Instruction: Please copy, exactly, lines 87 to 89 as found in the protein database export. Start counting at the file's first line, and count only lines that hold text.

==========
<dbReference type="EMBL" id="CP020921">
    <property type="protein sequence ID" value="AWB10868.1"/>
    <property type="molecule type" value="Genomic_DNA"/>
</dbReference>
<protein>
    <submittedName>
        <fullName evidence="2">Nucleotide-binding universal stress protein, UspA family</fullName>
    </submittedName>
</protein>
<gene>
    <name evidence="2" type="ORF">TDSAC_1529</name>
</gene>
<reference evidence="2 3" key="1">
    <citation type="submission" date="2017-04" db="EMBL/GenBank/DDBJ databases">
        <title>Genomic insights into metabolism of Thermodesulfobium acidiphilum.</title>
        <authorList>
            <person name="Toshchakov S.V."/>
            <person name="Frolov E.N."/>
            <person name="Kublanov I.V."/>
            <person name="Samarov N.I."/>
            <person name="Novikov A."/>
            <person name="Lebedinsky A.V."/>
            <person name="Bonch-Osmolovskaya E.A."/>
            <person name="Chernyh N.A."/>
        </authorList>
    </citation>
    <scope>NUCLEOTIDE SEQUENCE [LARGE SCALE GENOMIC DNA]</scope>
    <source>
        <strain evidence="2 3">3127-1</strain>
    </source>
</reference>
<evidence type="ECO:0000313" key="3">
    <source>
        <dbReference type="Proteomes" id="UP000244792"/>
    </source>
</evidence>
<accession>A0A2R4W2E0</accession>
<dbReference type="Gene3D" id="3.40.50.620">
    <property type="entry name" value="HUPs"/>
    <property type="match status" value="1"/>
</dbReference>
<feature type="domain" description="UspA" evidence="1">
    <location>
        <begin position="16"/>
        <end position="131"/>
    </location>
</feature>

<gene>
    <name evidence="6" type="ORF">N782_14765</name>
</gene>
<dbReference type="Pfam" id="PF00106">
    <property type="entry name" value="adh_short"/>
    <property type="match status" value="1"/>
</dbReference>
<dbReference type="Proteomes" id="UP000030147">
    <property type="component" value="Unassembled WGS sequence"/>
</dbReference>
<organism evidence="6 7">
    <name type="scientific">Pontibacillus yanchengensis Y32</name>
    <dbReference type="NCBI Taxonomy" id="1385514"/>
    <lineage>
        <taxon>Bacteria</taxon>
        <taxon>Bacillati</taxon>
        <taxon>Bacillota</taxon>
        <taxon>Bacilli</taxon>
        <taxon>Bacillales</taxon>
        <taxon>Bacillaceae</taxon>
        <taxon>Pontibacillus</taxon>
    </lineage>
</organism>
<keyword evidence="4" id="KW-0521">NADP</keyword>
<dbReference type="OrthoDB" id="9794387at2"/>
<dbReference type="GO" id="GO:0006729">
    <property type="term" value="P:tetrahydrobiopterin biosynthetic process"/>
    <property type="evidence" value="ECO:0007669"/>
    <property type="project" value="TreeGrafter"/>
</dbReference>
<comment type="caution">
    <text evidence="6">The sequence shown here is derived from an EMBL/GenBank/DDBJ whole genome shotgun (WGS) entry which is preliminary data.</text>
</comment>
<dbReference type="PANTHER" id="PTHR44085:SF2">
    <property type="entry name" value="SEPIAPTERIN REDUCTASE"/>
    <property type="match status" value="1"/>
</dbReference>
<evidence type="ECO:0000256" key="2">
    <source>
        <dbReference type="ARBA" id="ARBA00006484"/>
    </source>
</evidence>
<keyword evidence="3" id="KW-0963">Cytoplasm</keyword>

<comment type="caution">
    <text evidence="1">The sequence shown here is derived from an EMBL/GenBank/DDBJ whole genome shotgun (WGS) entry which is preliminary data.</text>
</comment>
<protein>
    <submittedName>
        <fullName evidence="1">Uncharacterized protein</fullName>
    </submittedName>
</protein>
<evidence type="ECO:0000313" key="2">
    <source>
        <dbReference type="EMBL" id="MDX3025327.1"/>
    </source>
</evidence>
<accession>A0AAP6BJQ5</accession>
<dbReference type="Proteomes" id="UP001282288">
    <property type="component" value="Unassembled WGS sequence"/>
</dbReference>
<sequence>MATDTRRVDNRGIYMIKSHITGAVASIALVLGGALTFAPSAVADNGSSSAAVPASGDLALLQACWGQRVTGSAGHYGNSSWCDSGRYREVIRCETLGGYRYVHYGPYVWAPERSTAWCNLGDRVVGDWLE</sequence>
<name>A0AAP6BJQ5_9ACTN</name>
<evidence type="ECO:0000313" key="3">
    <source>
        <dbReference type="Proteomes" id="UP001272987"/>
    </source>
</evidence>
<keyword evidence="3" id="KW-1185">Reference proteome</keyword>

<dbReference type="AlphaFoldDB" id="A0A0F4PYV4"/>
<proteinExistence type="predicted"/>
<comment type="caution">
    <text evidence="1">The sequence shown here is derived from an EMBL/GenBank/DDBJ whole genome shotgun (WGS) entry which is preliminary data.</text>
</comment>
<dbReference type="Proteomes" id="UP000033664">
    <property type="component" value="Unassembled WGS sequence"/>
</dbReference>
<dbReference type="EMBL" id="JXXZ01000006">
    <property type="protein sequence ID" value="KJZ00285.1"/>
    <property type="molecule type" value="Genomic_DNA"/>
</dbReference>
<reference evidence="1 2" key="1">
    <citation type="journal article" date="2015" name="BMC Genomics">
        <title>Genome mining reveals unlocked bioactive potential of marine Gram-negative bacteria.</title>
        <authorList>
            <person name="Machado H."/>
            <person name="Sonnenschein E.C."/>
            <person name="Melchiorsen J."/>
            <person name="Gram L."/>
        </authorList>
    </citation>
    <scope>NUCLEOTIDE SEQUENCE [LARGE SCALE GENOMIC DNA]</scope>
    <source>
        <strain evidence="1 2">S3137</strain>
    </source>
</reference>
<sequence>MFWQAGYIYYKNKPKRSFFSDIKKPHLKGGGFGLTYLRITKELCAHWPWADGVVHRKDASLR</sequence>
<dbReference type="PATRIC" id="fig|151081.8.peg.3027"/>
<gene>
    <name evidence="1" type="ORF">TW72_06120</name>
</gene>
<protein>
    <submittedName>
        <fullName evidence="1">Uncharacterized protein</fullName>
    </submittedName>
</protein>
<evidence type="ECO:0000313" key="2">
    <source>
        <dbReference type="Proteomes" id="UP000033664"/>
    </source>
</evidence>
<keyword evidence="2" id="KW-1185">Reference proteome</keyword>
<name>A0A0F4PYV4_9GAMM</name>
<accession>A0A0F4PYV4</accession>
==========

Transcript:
        <dbReference type="ARBA" id="ARBA00006484"/>
    </source>
</evidence>